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How to Turn a Bad Break-Up into a Good Deed this Valentine’s Day

Valentine’s Day is an annual observance centered on romantic love, friendship and admiration. For all couples — able-bodied, interabled and disabled — this popular holiday can inevitably force twosomes to re-evaluate their relationship. For happy couples, Valentine’s Day can be a welcomed occasion to celebrate a special bond. Yet for unhappy couples, V-Day can make couples realize that the relationship has run its course. Ironically, the days leading up to and the day of Valentine’s Day are actually big break-up days. And, yes, break-ups can certainly be hard. But, according to a disability-affiliated nonprofit, turning a bad break-up into a good deed can be easy peasy!

Donating Bad Break-Up Baggage & Other Stuff

Did your ex leave some things behind? Maybe your former flame forgot to take the costume jewelry you gifted last Valentine’s Day, those his-and-hers matching coffee mugs, that not-so-fun board game that you played together on rainy days or that ugly Christmas sweater. If you don’t want to keep all of those unwanted relationship reminders lying around, Goodwill says its stores would love to have them! That means you don’t have to add more junk to the landfills by trashing your ex’s stuff. Rather, donate the unwanted baggage — literally and figuratively — and other gently-used items to Goodwill, an international chain thrift store that sells previously-owned clothing, furniture and household items at discounted prices.

Goodwill's "Donate Your Ex's Stuff" campaign
(Goodwill)

The company’s “Donate Your Ex’s Stuff” campaign is marketed annually around Valentine’s Day. Bryan Stewart, Vice President of Marketing and Communications for Goodwill, tells AmeriDisability that many sites, such as the Goodwill of Southern Nevada for example, have promoted this themed drive since 2016.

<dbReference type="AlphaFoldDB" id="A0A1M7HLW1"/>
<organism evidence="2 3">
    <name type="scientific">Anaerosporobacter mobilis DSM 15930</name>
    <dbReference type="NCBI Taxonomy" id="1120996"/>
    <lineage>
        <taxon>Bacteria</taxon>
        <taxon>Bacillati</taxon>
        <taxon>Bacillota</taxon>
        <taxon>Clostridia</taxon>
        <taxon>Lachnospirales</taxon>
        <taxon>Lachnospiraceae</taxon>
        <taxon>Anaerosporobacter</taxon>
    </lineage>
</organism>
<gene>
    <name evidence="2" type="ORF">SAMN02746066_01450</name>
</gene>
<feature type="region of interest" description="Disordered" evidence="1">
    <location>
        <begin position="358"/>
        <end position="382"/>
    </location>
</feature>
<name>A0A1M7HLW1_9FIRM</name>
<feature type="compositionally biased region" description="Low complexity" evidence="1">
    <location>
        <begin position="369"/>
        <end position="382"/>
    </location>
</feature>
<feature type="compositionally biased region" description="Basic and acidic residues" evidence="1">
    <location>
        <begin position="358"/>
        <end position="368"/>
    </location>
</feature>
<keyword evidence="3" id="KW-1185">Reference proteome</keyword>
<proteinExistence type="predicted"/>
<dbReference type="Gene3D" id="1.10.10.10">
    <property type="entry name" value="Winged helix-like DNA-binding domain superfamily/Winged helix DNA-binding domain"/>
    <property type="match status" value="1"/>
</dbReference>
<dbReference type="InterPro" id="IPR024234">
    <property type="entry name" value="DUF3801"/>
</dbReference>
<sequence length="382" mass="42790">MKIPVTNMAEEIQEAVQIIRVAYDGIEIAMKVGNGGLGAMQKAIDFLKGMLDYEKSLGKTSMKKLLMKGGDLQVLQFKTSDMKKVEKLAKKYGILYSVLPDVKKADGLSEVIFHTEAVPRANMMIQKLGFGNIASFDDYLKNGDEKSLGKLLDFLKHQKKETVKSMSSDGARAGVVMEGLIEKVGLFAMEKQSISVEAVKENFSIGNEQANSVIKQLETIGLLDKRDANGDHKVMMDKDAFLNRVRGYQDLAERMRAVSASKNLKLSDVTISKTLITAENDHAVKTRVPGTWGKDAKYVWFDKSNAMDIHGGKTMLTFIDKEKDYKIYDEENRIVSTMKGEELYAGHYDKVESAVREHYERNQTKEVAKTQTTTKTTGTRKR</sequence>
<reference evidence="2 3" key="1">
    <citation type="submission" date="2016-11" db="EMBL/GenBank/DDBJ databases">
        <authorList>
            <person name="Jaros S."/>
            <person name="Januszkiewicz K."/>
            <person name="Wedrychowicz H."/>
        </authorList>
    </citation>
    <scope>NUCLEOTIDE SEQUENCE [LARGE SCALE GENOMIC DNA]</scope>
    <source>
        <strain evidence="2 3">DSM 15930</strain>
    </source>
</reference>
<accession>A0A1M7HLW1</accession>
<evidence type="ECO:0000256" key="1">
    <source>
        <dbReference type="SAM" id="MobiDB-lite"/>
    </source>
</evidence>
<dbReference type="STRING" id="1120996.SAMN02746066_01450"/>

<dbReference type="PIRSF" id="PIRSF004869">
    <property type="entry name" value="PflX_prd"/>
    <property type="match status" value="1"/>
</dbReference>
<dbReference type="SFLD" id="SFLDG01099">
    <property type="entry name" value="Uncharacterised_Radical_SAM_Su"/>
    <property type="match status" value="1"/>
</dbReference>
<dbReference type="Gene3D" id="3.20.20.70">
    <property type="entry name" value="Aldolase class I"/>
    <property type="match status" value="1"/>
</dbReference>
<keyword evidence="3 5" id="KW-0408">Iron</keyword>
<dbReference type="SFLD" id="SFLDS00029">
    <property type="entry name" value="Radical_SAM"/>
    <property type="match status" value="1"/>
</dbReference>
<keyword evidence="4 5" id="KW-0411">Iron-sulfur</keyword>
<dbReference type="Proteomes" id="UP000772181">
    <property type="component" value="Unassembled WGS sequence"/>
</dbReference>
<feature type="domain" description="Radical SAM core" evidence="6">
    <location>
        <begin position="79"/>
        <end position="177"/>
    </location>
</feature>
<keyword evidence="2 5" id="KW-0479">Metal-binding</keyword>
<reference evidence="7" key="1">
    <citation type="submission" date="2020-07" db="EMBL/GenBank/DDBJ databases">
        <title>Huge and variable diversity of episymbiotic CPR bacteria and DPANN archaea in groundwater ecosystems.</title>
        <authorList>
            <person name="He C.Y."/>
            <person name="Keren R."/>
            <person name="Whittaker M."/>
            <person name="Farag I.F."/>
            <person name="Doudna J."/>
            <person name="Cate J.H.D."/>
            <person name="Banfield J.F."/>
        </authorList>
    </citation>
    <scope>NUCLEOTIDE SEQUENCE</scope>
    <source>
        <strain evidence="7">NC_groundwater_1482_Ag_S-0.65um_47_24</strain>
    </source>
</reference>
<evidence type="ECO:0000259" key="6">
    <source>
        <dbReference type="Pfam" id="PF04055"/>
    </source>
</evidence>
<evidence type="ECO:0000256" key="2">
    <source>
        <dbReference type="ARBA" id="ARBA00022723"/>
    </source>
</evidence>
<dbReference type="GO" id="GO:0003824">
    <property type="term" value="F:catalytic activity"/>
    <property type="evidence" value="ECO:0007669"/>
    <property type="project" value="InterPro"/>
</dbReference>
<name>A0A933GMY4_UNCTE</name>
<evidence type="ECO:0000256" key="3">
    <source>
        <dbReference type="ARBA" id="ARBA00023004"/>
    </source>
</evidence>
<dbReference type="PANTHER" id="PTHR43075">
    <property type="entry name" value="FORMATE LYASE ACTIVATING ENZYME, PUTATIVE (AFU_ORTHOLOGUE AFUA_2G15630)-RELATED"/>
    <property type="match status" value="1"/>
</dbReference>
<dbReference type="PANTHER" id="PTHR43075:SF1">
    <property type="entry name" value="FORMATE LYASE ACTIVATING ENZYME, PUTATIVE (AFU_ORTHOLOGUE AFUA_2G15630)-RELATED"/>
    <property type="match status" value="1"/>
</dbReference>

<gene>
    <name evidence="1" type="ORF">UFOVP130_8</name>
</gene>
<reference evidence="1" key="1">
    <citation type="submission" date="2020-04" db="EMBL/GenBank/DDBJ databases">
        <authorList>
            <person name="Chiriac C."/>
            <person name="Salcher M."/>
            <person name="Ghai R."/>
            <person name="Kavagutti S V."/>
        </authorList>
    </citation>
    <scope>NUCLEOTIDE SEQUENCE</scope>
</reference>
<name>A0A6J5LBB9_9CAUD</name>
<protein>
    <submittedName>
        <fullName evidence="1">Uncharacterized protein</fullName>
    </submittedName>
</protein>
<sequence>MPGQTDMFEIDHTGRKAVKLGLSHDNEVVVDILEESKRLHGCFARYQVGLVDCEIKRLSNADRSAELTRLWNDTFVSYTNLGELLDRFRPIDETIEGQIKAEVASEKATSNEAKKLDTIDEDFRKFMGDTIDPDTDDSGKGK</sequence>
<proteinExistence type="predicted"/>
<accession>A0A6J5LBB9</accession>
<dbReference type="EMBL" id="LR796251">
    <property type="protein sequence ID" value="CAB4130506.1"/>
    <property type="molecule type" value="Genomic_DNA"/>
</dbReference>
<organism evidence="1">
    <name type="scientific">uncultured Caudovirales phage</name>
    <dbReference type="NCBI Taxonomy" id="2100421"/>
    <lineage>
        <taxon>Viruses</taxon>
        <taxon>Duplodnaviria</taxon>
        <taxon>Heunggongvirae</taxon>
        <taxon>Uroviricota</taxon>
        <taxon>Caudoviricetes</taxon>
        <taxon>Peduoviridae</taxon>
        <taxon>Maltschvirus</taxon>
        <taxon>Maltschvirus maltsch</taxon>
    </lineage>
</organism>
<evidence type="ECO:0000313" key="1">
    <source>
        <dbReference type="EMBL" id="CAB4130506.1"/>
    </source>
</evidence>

“Goodwill is the perfect place to break-up with your stuff, including the things your ex gave you that no longer bring you joy,” Stewart declares. He says that Goodwill’s “Donate Your Ex’s Stuff” likely contributes to the uptick in donations that Goodwill stores experience in February each year. Still, he assures, campaign isn’t intended to motivate ex’s to engage in spiteful or unkind behaviors.

“We tend to focus on how decluttering your home and renewing your spirit can bring joy rather than purge anger,” Stewart explains.

Women communicating with ASL helps sort donated items
(Shutterstock)

Goodwill attests that this break-up call to action can help former flames feel empowered, while simultaneously empowering the disability community. You see, giving to and/or shopping at the company’s 3,000+ retail stores and online auction (ShopGoodwill.com) helps to provide persons with disabilities and persons overcoming life challenges with various programs such as job training, employment placement, career counseling, financial education and other related services.

Goodwill has a longstanding commitment to operating an inclusive workplace staffed by employees with and without disabilities. “Impacting people living with disabilities has been a cornerstone of our programs of service since 1976,” Stewart says. And since tax season is also upon us, note that donations to Goodwill are tax deductible, with receipts available upon request.

While we wish everyone, including able-bodied, interabled and disabled couples and friends, a happy Valentine’s Day full of love… we hope it’s somewhat helpful to know that a bad break-up can turn into a good deed to support the disability community and beyond.

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Nancy DeVaulthttps://www.ameridisability.com
Nancy is the managing editor of AmeriDisability. She is an award-winning storyteller passionate about health and happiness.

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